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Poorer Students Rank the Environment a Low Priority

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Washington

Poor students are much less likely than their wealthier counterparts to consider improving the environment a high priority for making the world a better place, new polls released by the Environmental Protection Agency indicate.

In the surveys, both a group of poor students and a sample from the general population cited battling AIDS as the most important way to improve the quality of life.

The National Environmental Education and Training Foundation, a group chartered by Congress and charged with improving environmental literacy, released the findings last week.

Students from the general population sample tended to list environmental protection as their second priority.

Among poor students, however, homelessness, the economy, kidnapping, crime, discrimination, and guns led the environment as issues they thought important.

Poor students also were far more likely to list lead poisoning and "not enough energy" as serious environmental threats.

Francis Pandolfi, the foundtaion's chairman, said the surveys were commissioned to "identify the critical gaps in environmental education so that our efforts, among others, can be effectively targeted to filling in those gaps."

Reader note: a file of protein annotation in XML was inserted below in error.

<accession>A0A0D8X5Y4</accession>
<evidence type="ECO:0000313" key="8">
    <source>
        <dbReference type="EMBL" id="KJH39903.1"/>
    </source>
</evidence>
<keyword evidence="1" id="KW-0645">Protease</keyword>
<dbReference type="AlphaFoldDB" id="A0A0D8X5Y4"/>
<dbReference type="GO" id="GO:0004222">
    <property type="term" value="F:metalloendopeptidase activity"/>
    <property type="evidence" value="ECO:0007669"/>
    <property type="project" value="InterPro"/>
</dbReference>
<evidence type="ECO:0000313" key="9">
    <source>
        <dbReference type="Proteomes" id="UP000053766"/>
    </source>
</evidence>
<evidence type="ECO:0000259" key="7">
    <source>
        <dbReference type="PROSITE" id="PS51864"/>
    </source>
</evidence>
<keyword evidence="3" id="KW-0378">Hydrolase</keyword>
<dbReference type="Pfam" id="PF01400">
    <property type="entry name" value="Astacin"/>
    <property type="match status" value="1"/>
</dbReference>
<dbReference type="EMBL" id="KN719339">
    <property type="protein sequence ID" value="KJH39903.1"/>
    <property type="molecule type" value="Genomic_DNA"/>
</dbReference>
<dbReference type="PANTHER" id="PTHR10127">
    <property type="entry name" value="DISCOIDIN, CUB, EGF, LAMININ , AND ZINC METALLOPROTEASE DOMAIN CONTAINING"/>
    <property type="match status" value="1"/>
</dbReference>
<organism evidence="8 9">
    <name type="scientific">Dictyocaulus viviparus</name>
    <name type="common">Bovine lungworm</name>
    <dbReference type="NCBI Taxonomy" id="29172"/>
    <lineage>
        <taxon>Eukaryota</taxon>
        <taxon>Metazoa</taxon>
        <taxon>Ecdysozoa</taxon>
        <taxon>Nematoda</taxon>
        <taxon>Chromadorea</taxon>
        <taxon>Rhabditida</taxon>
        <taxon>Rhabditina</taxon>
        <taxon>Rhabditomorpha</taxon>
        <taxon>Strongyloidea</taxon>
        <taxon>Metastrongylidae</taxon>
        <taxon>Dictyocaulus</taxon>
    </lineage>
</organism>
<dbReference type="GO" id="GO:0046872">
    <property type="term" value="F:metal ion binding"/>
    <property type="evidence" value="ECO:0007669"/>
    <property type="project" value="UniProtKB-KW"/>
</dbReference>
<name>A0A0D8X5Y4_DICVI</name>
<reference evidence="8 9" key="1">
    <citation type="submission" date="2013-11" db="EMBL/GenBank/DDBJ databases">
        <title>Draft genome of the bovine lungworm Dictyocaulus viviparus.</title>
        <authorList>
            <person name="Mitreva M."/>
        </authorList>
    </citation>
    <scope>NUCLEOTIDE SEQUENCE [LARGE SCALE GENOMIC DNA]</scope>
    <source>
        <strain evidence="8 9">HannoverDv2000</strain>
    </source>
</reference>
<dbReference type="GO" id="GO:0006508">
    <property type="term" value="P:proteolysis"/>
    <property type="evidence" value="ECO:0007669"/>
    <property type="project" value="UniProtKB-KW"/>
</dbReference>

The polls, conducted by Roper Starch Worldwide, surveyed two groups of students: 982 students in grades 4 to 12 nationwide, and 2,139 students in the same age group who live in communities where at least 30 percent of the population lives below the poverty line.

Television's Effects

The surveys also indicate that students' knowledge of environmental issues is shaped by what they see on television.

Seventy-four percent of the students from the general population obtained information from television, as did 71 percent of the poor students.

But about half of both groups also cited school as a source of information on the environment.

States increasingly are requiring some environmental education, but critics, including some environmentalists, have argued that many environmental-education programs stress indoctrination and propaganda over a science-based approach to teaching. (See Education Week, 06/16/93.)

The survey also found that:

  • Girls report a higher level of knowledge and concern about environmental problems than boys.
  • Only a handful of students in either of the groups polled--14 percent and 11 percent, respectively--claimed to know "a lot" about environmental problems.

Roughly half of the respondents in both groups claimed to know "a fair amount."

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